According to reporting from OPB, this makes Merkley the first member of Oregon’s seven member congressional delegation to do so. “I felt, in the conversation about how to restore our democracy,” he said, “that it was important for me to recognize and symbolically take this step.”
Business PACs contributed $1.2 million to Merkley’s 2014 reelection campaign, according to the Center for Responsive Politics. Merkley raised approximately $12 million for that race.
As stands, the remainder of Oregon’s delegation continue to take corporate PAC dollars.
Oregon’s other U.S. Senator is Democrat Ron Wyden. He raised $13.7 million in campaign contributions between 2013 and 2018, with business related PACs contributing $843,756 of that total. Wyden’s office did not respond to OPB’s request for comment.
Locally, Rep. Peter DeFazio is our congressman. With Democrats now the majority party in the House, DeFazio chairs the Transportation and Infrastructure Committee. His latest disclosure report, which covers the first three months of this year, shows he raised $320,000. About half of those contributions came from PACs, many of them representing interests such as Delta Airlines and Union Pacific.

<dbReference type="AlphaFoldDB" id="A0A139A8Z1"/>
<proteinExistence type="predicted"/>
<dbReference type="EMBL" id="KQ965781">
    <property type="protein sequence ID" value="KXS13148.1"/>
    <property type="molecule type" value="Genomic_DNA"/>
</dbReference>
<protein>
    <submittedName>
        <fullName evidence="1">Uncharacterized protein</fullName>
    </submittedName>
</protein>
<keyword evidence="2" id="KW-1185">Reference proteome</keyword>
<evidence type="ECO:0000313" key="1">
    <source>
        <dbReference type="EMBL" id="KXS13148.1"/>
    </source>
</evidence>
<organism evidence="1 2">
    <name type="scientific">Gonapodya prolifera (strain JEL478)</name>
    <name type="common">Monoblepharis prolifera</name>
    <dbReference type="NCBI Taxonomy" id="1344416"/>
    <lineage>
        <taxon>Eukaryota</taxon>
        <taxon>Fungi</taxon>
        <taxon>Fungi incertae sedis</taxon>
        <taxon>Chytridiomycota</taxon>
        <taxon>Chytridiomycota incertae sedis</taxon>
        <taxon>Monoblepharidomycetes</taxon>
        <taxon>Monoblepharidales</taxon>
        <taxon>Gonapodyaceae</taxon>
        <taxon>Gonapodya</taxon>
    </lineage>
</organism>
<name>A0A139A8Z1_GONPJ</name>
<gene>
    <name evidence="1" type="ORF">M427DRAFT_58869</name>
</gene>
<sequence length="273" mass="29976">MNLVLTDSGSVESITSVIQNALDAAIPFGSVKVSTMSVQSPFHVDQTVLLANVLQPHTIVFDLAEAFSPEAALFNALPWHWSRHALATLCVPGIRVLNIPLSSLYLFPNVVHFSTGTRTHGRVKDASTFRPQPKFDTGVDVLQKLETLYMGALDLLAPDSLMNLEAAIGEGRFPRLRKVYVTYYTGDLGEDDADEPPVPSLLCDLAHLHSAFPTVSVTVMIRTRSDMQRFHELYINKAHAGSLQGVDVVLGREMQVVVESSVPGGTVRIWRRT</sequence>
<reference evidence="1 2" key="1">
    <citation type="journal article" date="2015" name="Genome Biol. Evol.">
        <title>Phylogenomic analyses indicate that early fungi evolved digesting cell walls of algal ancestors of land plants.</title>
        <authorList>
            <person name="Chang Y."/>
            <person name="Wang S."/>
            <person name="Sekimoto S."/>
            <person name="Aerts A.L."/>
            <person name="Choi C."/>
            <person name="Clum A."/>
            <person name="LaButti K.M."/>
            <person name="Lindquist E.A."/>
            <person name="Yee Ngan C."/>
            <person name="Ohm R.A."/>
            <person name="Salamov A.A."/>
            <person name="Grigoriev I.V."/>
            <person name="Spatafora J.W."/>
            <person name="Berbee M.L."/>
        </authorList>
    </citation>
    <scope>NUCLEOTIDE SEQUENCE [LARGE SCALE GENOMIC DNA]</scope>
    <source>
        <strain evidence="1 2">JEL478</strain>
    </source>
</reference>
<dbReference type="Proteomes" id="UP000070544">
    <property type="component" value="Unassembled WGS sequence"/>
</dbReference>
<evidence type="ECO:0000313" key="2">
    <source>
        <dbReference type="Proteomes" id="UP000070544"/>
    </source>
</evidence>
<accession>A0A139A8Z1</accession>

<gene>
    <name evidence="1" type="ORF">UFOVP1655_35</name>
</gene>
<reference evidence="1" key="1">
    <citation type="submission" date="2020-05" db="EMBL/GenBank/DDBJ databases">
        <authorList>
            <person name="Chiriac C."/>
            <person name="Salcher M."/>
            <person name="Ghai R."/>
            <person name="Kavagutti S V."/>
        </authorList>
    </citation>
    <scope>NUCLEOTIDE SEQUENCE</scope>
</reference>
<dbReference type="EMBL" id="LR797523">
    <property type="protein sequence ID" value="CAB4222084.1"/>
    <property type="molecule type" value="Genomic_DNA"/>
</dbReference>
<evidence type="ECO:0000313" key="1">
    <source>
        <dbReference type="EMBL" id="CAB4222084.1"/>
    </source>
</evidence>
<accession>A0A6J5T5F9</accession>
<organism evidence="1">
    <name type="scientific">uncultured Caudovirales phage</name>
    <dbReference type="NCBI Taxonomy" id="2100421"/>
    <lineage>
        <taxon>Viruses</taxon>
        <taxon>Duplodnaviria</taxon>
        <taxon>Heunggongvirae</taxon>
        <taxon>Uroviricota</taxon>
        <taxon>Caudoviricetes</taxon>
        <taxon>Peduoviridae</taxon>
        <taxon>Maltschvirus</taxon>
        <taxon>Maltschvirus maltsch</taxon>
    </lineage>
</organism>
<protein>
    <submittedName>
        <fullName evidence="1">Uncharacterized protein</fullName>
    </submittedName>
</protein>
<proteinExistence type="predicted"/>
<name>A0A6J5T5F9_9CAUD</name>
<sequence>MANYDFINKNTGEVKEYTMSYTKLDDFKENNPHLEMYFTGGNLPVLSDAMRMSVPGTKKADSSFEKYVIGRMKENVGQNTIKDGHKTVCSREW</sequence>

Oregon’s other three Representatives breakout similarly.
Democratic Rep. Kurt Schrader, is a member of the House Energy and Commerce Committee. His donors include interests affected by the committee’s oversight on such issues as health care, energy and telecommunications.
Rep. Earl Blumenauer, also a Democrat, became chairman of a trade subcommittee this year. His fundraising totaled $82,000 over the last three months, about a quarter of which was PAC money.
Democratic Rep. Suzanne Bonamici continues to take business PAC contributions, according to her campaign finance reports. She has issued a statement saying she supports legislation to get big money out of politics, but does not address that she still accepts PAC money.
Republican Rep. Greg Walden chaired the Energy and Commerce Committee before Democrats gained control of the House, and he remains its top Republican. About two-thirds of the $327,000 he raised in the last three months came from corporate PACs.
Merkley states he will continue taking PAC dollars from unions and other select interests.